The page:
Part 1. Well-known problems
Document ready event
Problems don’t keep waiting. RailsCast #390 starts the marathon with the most popular issue: Turbolinks do not call document’s ready event.
This code runs only during direct page loads. Turbolinks fetcher ignores it.
Imagine you have a large Rails application that you are going to distribute. That’s might be a new world-crashing CMS or incredibly modern Redmine fork. Every separate installation produced by a consumer requires different configs. Or maybe even some code that will adapt your product for particular needs using amazing internal API.
Clever consumer will also want to store such a “deployment” in his own git repository. And as the last point – he will definitely require a nice way to maintain ability to upgrade your product within required version branch.
How do you achieve that?
Let me share my story first. I manage two banking products: Roundbank and Smartkiosk. They are Rails applications. Every time bank wants to deploy Roundbank-based internet banking I need a way to:
Get application core and create a nice new look that will match bank’s design using internal API.
Extend core with the transport methods that are required to integrate with bank’s core banking platform.
First two steps are pretty easy. It can even be a fork on the Github. And then comes third. Release management crashes. Especially if bank has own team that’s involved. Another downside of forks is that your consumer has the whole codebase inside his project. You might not think so but… damn! So provocative! You remember he’s not supposed to change anything right?
Most of our banking products share the same architecture. We use Rails as a REST application server and Joosy application working at browser as a client. One of the greatest advantages we get is the ability to cover the whole Ruby implementation with the acceptance tests. We use requests specs that are part of RSpec Rails integration. However it’s easier said then done: our remote banking app-server for instance has near 500 routes to test. And the number of active routes grows constantly.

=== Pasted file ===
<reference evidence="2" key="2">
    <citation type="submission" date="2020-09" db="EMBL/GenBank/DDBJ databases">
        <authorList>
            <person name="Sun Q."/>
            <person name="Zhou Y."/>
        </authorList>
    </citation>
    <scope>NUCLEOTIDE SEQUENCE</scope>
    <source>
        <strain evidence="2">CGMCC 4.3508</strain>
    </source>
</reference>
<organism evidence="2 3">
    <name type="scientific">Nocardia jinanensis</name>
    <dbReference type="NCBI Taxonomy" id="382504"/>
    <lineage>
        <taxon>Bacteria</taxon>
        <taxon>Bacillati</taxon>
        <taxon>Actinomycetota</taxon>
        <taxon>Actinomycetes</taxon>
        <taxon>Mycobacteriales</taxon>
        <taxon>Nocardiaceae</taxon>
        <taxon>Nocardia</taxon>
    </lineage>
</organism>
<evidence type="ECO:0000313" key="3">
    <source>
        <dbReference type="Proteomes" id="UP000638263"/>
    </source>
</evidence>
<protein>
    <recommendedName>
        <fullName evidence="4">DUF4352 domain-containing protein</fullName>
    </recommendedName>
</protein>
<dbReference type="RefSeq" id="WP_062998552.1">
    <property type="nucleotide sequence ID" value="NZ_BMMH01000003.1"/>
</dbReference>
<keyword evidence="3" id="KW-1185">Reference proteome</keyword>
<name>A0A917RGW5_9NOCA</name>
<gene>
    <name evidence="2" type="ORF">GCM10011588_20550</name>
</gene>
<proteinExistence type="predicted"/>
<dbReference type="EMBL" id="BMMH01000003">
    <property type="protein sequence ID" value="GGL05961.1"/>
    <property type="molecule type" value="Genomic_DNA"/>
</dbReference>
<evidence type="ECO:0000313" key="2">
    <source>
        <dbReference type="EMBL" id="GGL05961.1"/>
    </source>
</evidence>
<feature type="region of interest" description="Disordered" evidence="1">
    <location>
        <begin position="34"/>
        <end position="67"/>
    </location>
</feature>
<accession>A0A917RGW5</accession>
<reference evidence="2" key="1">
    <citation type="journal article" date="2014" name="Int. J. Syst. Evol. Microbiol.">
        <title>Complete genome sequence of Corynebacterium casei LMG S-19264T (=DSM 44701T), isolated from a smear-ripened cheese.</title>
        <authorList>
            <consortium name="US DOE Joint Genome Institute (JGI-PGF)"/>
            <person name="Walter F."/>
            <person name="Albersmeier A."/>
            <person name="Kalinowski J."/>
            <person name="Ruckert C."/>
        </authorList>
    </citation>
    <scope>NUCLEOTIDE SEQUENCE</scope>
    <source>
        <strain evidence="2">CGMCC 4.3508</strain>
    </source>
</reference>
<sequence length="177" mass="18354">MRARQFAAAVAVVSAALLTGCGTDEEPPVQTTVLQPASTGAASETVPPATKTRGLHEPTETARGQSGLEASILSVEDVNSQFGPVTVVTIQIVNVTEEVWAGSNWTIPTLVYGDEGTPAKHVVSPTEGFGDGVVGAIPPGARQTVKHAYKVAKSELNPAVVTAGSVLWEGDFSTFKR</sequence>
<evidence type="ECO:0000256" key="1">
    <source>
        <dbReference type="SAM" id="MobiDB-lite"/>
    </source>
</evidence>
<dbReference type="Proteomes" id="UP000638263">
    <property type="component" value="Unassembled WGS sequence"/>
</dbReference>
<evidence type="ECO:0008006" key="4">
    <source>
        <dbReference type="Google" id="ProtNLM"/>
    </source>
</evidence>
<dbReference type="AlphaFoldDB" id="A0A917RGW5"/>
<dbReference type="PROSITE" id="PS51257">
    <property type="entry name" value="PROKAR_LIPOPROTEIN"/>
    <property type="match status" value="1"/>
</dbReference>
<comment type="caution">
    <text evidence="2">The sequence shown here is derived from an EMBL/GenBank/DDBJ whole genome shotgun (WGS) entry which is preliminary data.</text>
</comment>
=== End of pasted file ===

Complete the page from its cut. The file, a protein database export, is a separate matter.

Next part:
Managing such a great amount of routes is a real pain no matter how good you organize your specs. To solve that my colleague Andrew prepared a small rspec plugin handling exactly this task: counting what’s tested on your behalf. We spent several days playing with it and increasing it’s functionality. Join us and have some fun with the rspec-routes_coverage gem.
Plugin will add the following stats to your basic RSpec output:
Ourdays even a lazy and his grandmother is doing his own JS MVC framework. The reason is simple: we really need it. The problem, on the other side, is that everyone is just cloning Backbone. There is also Knockout and Ember that went a different way. Still not enough to satisfy sophisticated audience. The problems are different. Some may dislike Handlebars. The others won’t fit general API. It’s a matter of taste after all. The options are always good if you choose between something different.
For the development speed and quality there are a lot of factors like motivation, management style and all that stuff. It is important indeed. But they are quite common. I’ve seen a lot of SCRUMified happy teams that spend years to create large but straightforward projects. Why is this happening over and over? The wrong points of motivation and incorrect tasks prioritization are the roots. But besides project organization these roots also have an inner reason: the conventions problem.
To take a long story short, here are three rules I encourage you follow:
If you have the requirement for a project-level convention, run away, you are doing something wrong.
All the things you can not solve with the existing tools and conventions should be turned into libraries and released publicly.
Release should be fair. It should be available on GitHub and you should notify the community about what you did.
The years of “keep your code reusable” paradigm make this sound so trivially. But there’s a great difference between just organizing your code into reusable blocks (inner project conventions) and creating the open-source libraries with public promotion. The latter is the key to success.